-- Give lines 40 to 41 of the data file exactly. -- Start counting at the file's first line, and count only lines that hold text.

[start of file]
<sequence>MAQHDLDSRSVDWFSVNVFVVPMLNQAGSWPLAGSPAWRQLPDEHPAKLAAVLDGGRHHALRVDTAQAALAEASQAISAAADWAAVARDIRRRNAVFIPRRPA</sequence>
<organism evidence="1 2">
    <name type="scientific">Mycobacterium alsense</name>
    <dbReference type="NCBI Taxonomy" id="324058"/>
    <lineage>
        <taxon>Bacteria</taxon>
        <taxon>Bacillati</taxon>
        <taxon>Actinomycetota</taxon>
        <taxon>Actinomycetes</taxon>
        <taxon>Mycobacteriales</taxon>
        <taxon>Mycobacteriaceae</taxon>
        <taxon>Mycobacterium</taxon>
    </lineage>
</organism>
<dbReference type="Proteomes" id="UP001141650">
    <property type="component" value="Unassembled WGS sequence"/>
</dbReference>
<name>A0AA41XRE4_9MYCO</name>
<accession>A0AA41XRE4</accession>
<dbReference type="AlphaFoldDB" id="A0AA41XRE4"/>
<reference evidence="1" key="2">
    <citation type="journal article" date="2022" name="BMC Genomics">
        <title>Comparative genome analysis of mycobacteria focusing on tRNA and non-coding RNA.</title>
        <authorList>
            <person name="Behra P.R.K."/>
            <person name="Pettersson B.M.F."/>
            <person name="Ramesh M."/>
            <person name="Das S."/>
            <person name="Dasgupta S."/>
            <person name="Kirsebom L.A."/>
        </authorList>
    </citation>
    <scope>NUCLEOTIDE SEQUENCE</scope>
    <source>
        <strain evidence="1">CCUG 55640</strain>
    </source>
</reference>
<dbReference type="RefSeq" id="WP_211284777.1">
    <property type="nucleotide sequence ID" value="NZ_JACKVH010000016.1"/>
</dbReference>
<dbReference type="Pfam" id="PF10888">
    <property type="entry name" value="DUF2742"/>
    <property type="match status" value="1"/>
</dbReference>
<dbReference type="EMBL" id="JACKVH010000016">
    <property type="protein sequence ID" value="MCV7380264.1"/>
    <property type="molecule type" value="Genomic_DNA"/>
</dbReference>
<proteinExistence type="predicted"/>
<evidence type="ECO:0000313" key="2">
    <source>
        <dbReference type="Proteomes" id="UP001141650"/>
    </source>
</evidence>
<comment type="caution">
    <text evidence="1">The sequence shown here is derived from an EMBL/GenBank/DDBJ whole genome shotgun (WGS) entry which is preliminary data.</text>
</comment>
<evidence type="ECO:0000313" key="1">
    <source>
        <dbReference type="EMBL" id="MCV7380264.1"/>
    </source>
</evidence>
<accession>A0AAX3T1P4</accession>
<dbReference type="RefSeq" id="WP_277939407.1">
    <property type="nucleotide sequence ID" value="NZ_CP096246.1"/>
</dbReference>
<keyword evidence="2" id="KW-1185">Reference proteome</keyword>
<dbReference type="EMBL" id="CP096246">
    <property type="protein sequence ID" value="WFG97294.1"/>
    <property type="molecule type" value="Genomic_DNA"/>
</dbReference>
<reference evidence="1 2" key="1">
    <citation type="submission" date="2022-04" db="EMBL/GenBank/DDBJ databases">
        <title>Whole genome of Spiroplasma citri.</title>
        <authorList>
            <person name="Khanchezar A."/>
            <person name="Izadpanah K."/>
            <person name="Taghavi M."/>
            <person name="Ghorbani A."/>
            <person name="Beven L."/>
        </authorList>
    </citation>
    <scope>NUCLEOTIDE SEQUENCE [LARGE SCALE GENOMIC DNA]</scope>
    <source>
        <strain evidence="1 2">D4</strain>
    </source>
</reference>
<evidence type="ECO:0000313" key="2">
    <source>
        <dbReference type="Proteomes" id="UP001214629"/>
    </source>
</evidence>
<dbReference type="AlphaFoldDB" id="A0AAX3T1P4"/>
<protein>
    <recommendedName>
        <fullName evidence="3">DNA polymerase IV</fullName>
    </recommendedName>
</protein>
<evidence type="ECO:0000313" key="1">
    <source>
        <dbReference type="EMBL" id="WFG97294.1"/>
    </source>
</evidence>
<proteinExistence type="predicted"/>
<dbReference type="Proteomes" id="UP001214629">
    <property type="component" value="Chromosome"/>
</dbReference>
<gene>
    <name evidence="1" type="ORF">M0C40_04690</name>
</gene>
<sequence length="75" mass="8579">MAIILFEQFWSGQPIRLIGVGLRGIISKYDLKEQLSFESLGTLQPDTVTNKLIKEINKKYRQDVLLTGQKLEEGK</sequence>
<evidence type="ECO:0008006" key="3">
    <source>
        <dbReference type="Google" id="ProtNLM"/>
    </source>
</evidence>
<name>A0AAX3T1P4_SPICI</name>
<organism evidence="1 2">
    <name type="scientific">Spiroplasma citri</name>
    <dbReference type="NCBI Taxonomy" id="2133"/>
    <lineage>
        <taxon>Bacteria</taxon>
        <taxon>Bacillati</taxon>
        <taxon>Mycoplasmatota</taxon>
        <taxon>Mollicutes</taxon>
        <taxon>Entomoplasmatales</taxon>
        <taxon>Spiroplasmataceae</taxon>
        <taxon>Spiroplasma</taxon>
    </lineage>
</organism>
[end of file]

</dbReference>
<dbReference type="Pfam" id="PF10888">